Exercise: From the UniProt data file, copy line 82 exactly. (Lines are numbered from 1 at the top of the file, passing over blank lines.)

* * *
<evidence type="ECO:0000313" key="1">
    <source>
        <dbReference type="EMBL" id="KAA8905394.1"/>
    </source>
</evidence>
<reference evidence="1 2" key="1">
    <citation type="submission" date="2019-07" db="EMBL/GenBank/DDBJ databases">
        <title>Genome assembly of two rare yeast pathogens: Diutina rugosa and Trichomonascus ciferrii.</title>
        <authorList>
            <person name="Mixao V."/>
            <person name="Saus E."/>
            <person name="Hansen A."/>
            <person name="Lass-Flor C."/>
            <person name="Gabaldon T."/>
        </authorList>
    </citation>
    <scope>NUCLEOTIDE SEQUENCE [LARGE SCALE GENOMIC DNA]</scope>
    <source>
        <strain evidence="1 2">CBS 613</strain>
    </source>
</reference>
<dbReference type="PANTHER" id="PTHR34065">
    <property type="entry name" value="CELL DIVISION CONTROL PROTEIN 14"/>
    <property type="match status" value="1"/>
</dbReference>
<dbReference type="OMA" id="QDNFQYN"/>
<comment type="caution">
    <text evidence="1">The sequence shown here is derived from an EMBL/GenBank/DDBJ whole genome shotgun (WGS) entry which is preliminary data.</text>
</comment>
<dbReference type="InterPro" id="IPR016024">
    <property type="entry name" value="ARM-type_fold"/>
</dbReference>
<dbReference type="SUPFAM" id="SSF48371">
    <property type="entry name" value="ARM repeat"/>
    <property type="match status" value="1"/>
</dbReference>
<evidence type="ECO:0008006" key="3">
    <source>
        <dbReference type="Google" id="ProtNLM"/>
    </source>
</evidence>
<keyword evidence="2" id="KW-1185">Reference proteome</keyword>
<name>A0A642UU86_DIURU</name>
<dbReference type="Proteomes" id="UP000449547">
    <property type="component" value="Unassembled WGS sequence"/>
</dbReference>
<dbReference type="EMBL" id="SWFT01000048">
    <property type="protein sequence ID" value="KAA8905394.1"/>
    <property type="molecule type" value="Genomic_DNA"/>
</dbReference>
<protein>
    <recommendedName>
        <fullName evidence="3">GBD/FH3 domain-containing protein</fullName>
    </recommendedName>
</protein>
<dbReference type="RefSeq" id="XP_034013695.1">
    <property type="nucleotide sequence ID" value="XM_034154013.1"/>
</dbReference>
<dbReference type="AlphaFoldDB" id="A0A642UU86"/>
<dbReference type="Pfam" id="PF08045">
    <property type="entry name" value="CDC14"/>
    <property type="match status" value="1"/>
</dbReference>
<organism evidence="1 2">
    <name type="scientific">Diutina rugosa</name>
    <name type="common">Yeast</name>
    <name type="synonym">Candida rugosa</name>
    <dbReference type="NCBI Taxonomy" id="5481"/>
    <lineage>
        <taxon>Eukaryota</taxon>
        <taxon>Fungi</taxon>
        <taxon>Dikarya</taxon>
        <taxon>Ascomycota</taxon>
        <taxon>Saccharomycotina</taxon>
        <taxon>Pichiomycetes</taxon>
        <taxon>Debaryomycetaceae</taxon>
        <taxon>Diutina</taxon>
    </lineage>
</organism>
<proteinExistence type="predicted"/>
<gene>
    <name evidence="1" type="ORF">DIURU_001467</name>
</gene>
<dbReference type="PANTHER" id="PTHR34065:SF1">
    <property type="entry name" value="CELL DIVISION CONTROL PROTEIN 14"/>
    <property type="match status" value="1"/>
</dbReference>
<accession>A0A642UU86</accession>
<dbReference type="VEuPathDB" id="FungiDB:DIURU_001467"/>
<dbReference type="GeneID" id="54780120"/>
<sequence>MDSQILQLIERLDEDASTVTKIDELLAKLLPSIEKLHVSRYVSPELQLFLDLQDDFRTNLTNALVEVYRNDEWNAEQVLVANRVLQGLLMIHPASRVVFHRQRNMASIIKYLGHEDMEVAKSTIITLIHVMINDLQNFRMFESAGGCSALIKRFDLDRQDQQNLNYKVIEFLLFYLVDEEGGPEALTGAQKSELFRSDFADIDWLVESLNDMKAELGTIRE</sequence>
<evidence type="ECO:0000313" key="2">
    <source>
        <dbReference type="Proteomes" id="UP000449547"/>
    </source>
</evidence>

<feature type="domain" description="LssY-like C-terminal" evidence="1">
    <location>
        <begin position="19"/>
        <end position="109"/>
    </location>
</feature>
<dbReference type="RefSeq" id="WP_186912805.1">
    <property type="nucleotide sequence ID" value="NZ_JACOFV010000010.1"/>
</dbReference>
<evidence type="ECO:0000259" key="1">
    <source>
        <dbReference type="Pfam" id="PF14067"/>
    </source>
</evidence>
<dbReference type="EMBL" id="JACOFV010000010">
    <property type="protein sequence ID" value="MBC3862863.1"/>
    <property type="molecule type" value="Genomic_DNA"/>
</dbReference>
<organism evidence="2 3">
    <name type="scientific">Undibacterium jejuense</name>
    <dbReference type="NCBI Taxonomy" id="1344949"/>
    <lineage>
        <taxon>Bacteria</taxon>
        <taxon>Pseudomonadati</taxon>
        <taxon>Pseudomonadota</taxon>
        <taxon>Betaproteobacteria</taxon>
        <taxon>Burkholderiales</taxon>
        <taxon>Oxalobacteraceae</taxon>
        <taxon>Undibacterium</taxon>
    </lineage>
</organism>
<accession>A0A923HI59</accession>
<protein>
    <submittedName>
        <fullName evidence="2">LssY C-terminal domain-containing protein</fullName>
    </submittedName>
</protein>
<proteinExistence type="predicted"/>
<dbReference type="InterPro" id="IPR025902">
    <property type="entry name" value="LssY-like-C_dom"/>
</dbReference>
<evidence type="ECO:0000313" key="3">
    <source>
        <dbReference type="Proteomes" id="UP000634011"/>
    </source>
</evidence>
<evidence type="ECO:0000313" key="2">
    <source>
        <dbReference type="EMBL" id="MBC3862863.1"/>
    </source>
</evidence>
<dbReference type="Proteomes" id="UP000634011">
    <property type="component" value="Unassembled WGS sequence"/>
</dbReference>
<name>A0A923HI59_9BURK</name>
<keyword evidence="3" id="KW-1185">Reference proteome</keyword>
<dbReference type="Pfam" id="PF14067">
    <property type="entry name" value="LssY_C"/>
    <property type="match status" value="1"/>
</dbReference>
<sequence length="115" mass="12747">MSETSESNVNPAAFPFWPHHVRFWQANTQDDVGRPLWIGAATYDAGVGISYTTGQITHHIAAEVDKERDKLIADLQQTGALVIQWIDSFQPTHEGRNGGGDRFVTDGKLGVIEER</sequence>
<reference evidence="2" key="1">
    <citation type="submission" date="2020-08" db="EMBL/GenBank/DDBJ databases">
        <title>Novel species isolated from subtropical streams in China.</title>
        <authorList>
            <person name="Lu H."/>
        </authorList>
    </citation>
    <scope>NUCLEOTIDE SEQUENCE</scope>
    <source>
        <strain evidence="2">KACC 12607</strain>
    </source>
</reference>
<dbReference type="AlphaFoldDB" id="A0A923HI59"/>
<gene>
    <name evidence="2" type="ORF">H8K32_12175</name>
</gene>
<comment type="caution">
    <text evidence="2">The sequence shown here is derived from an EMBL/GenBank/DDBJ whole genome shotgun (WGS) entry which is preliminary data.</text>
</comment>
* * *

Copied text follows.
    <name evidence="1" type="ORF">DIURU_001467</name>